A real newborn threatens to make the living situation worse as the family waits for the big insurance check to come in the mail – Ruth is pregnant with a second child that she dreads telling Walter Lee about. There’s a dark conspiratorial tone to the way Hadassah McGill as Ruth talks about the prospect of abortion, reminding us of the prehistoric life-of-the-mother era before Roe v. Wade.
Now I can’t defend Hansberry from the charge that she neglects the “stink like rotten meat” line in Hughes’s poem. Yet Parati seems very keen on giving new emphasis to the most cryptic outcome of deferred dreams – if “crust and sugar over Like a syrupy sweet” is the bluesy, jazzy sublimation I think it is. When Beneatha puts her newfound African music on the phonograph and starts dancing in the African garb that her Nigerian beau Asagai has given her, the temperature is already pretty warm because costume designer Tiffany Eck has done her work in sparkling fashion.
More importantly, Silka Salih El Bey as Beneatha knows exactly how to shake what needs to be shook. Layer on Walter Lee staggering into the apartment after a daylong bender he’s been on since Mama’s rejection and Ruth’s news, and you have a virtual orgy. For Walter quickly imagines himself as one of the warriors that Beneatha’s folk dance is welcoming back to the village, joining his sister in her primitive dance – before exiting to puke. The joy and the warrior spirit merged here like I’d never seen it before.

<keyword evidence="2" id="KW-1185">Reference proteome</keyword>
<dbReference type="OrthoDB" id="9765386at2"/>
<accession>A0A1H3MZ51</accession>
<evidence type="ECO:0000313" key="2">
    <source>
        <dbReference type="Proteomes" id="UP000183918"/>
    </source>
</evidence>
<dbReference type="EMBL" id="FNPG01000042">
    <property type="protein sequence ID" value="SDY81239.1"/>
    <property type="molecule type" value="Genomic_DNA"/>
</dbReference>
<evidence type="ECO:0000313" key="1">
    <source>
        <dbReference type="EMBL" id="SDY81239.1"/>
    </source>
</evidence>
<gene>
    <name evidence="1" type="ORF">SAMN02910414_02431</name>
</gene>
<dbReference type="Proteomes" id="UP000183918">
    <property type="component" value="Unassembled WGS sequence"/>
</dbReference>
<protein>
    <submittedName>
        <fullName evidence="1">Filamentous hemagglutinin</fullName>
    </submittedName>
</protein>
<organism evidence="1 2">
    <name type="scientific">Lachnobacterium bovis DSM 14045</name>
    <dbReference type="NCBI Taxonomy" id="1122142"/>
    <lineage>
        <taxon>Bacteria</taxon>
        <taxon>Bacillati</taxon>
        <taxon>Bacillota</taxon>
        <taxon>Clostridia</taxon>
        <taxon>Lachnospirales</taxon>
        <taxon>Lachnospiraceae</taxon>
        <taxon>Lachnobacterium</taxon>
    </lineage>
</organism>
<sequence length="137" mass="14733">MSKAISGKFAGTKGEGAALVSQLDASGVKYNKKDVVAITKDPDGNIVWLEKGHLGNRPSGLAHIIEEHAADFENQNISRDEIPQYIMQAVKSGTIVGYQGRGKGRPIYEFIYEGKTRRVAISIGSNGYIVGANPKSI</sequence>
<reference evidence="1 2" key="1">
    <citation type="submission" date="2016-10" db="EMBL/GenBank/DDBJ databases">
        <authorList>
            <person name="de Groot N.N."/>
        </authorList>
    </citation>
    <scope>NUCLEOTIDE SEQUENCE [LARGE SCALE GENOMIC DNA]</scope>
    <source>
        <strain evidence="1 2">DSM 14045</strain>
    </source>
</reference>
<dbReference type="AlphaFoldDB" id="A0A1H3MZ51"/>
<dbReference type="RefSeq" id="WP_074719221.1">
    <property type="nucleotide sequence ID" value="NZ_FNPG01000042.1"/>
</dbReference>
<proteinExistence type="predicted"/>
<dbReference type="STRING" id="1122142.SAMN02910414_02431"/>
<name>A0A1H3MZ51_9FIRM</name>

El Bey is a stunning actress for her age (a senior at Northwest School of the Arts), but she gets plenty to play off of. Not only is there rawness and seething fury from Gamble – as a sibling, a son, and a husband – there is also charming equipoise and bemused detachment from Gerard Hazelton as Asagai, most pointedly when he chides Beneatha for her assimilationist dress and her straightened hair.
There’s a visible age difference between Hazelton and El Bey, so her eagerness to make herself over to his liking still plays credibly. But the takeaway between this Beneatha and Walter Lee doesn’t sustain itself so easily. When El Bey is backing down against Mama about God still residing in their home, there’s too much vivacity in her to think she’s crushed. And when Walter Lee so memorably comes into his manhood in the final scene, his assumption that Beneatha must get his permission before following Asagai back to Nigeria no longer seems to have the weight it had when Poitier laid down the law in 1961.
Among the many satisfactions of this Theatre Charlotte Raisin is its clear vision. Parati and her cast know what still holds strong, what parts can stand stronger emphasis, and where to mute some attitudes that would soon lapse after Hansberry’s time. There’s even a character we’ve never seen before, neighbor lady Mrs. Johnson (an intrusive, snoopy, and hint-dropping Eryn Victoria), who drops by and quickly overstays her welcome.
The scene, discarded from the show before it originally opened on Broadway, doesn’t add to the power of Hansberry’s script. But it ensures that this Raisin is like none you’ve ever seen before